Thailand Divers Fish and Marine Creatures Guide From Phuket Thailand & The Similans
What this will be is a quick guide to some of the amazing fish we see when diving in the waters off Phuket Thailand. Different fish will be featured everyday and as the Similan islands season is about to start too these fish will be for sure seen in these waters too. The scuba diving around Thailand Phuket is some of the best you will find anywhere. From the shallow bays of the Racha Islands that are perfect for people who want to discover scuba diving Phuket is ideal. Then again the sloping reefs are ideal location for people who want to learn to scuba dive Phuket has dive sites for all levels of diver. Then as many experienced divers will know that just to the north west of Phuket lies the Similan islands and these are normally done on a liveaboard trip for 2-4 days. This is by far the best diving Phuket has and the nicest way to get the most out of the diving as it gets you (on the 3 or 4 day trip) to have a day diving Richelieu rock which is situated just north on the Similans and is part of the Surin islands national park. Phuket liveaboards to the Similan island and other destinations are available from all good Phuket dive center.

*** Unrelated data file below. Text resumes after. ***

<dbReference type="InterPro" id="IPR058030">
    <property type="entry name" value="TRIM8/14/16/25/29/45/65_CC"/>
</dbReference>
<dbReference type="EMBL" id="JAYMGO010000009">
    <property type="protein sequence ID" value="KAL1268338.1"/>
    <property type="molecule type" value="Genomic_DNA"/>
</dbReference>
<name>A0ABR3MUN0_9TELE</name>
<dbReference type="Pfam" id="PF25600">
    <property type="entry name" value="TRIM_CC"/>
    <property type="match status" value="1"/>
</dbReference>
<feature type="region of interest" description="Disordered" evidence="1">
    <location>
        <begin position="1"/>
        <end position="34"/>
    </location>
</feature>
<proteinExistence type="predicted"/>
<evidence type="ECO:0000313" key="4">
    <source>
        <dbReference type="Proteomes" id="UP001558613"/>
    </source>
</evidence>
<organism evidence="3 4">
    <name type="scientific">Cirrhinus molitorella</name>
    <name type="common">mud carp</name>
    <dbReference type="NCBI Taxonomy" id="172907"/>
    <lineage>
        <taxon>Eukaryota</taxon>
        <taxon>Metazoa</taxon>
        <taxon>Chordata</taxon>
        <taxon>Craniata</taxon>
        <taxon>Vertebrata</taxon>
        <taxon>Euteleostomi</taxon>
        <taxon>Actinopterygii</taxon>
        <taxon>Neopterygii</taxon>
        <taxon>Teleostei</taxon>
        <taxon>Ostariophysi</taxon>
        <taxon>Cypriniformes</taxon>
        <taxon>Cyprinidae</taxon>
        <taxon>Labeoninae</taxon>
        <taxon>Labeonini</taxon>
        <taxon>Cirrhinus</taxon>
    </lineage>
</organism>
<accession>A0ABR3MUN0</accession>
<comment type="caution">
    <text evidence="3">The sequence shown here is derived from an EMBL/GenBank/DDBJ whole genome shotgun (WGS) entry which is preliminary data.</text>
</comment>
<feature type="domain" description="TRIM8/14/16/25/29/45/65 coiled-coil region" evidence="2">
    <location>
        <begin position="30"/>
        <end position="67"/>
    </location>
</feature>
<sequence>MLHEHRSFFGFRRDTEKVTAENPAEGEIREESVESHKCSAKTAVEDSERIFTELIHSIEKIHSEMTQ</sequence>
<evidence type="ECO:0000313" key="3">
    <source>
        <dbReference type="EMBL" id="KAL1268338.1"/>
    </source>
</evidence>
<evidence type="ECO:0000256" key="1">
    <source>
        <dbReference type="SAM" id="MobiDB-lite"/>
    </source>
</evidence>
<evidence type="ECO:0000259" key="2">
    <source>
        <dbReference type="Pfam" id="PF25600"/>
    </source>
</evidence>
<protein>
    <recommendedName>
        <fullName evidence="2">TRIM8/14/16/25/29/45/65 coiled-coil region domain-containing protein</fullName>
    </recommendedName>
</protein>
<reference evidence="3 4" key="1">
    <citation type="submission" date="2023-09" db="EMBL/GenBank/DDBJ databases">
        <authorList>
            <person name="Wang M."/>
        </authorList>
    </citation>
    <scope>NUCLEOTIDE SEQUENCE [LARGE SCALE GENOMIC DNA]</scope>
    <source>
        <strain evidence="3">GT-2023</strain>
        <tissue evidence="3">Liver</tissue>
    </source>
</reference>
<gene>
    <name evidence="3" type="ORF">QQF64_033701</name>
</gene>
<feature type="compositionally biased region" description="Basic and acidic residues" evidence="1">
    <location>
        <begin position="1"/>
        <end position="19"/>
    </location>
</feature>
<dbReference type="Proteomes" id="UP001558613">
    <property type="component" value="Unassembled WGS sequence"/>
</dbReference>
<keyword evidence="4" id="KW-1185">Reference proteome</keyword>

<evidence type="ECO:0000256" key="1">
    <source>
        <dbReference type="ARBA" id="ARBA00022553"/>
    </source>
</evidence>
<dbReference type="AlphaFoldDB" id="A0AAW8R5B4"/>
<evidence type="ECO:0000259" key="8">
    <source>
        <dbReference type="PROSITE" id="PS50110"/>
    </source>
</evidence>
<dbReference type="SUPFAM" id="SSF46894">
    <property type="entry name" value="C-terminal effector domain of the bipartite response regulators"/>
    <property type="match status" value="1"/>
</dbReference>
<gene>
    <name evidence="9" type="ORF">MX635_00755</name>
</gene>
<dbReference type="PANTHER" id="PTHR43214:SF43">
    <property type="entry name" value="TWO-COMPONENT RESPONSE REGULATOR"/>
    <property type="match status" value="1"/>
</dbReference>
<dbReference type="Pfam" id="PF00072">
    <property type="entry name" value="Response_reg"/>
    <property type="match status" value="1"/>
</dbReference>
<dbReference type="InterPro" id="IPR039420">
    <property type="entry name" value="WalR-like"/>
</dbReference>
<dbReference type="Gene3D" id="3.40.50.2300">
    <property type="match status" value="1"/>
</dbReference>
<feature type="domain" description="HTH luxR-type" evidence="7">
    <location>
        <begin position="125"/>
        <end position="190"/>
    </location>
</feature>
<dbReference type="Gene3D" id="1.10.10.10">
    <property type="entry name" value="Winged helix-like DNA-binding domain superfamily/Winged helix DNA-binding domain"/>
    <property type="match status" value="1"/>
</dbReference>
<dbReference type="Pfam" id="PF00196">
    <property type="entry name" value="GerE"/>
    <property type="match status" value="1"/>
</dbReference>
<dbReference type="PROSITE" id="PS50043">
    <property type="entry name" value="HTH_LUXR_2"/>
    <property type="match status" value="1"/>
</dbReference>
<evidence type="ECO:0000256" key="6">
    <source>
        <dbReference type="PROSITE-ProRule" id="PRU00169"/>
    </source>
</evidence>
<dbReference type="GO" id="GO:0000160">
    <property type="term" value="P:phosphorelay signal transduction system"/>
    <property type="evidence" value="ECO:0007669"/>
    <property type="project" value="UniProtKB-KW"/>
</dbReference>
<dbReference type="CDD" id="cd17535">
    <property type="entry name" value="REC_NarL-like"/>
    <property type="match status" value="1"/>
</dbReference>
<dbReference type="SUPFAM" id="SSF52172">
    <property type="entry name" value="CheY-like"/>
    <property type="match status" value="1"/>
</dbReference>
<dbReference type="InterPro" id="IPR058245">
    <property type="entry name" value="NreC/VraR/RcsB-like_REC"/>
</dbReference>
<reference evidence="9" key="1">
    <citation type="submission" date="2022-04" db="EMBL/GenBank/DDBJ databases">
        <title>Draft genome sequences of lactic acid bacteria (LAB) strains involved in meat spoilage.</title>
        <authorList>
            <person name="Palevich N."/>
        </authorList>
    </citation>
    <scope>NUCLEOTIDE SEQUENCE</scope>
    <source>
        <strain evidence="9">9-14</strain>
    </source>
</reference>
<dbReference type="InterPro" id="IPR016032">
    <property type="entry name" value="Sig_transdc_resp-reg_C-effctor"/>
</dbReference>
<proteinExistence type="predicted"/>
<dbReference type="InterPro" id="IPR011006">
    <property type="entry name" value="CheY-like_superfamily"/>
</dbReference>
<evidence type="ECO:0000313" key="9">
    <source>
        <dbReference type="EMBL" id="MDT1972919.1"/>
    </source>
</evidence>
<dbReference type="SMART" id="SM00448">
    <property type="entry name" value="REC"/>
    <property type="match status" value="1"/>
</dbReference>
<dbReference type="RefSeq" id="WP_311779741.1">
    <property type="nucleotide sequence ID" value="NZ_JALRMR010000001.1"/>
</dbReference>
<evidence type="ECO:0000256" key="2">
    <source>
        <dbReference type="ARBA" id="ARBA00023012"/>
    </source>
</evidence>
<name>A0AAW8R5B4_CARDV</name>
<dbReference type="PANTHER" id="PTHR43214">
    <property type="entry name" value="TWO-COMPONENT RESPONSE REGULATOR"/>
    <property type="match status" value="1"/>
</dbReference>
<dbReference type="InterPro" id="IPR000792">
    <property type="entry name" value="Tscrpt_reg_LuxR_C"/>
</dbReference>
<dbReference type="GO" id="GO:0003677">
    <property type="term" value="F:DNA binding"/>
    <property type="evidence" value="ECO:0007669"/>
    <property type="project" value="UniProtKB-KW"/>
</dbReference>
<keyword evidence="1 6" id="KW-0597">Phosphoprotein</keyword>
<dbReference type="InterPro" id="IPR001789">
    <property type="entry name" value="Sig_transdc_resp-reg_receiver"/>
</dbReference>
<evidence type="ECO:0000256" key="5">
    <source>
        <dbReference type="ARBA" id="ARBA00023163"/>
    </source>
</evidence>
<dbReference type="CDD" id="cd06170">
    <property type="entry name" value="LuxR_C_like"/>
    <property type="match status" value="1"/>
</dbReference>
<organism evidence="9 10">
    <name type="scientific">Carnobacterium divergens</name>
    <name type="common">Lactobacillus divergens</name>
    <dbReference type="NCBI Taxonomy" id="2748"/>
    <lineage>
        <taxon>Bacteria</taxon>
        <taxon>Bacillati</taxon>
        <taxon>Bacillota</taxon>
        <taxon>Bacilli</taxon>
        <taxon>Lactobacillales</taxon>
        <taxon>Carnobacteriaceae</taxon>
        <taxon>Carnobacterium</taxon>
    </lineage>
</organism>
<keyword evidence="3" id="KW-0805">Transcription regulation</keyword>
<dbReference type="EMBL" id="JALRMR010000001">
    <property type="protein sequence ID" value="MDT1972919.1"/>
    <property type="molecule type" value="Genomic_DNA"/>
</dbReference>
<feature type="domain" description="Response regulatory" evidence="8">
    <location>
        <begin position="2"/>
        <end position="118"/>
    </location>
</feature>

The name is derived from the peculiar form of their snout, which is like a long tube, ending in narrow and small mouth which opens upwards and is toothless. The body and tail are long, thin, and snake-like. They have a highly modified skeleton formed into armored plating. This dermal skeleton has several longitudinal ridges, so that a vertical section through the body looks angular, not round or oval as in the majority of other fishes. A dorsal fin is always present, and is the principal (in some species, the only) organ of locomotion. The ventral fins are constantly absent, and the other fins may or may not be developed. The gill-openings are extremely small and placed near the upper posterior angle of the gill-cover. Most of the pipe-fishes are marine, only a few being freshwater. Pipe-fishes are abundant on coasts of the tropical and temperate zones. Most species of pipefish are less than 20cm in length and generally inhabit sheltered areas in coral reefs, seagrass beds and sandy lagoons. Many are very weak swimmers in open water, moving slowly by means of rapid movements of the dorsal fin. Some species of pipefish have tails that are prehensile as in seahorses. The majority of pipefishes have some form of a caudal fin (unlike seahorses), which can be used for locomotion. There are species of pipefish with more developed caudal fins, such as the group collectively known as flag-tail pipefish, are quite strong swimmers. There are approximately 200 species of pipefish.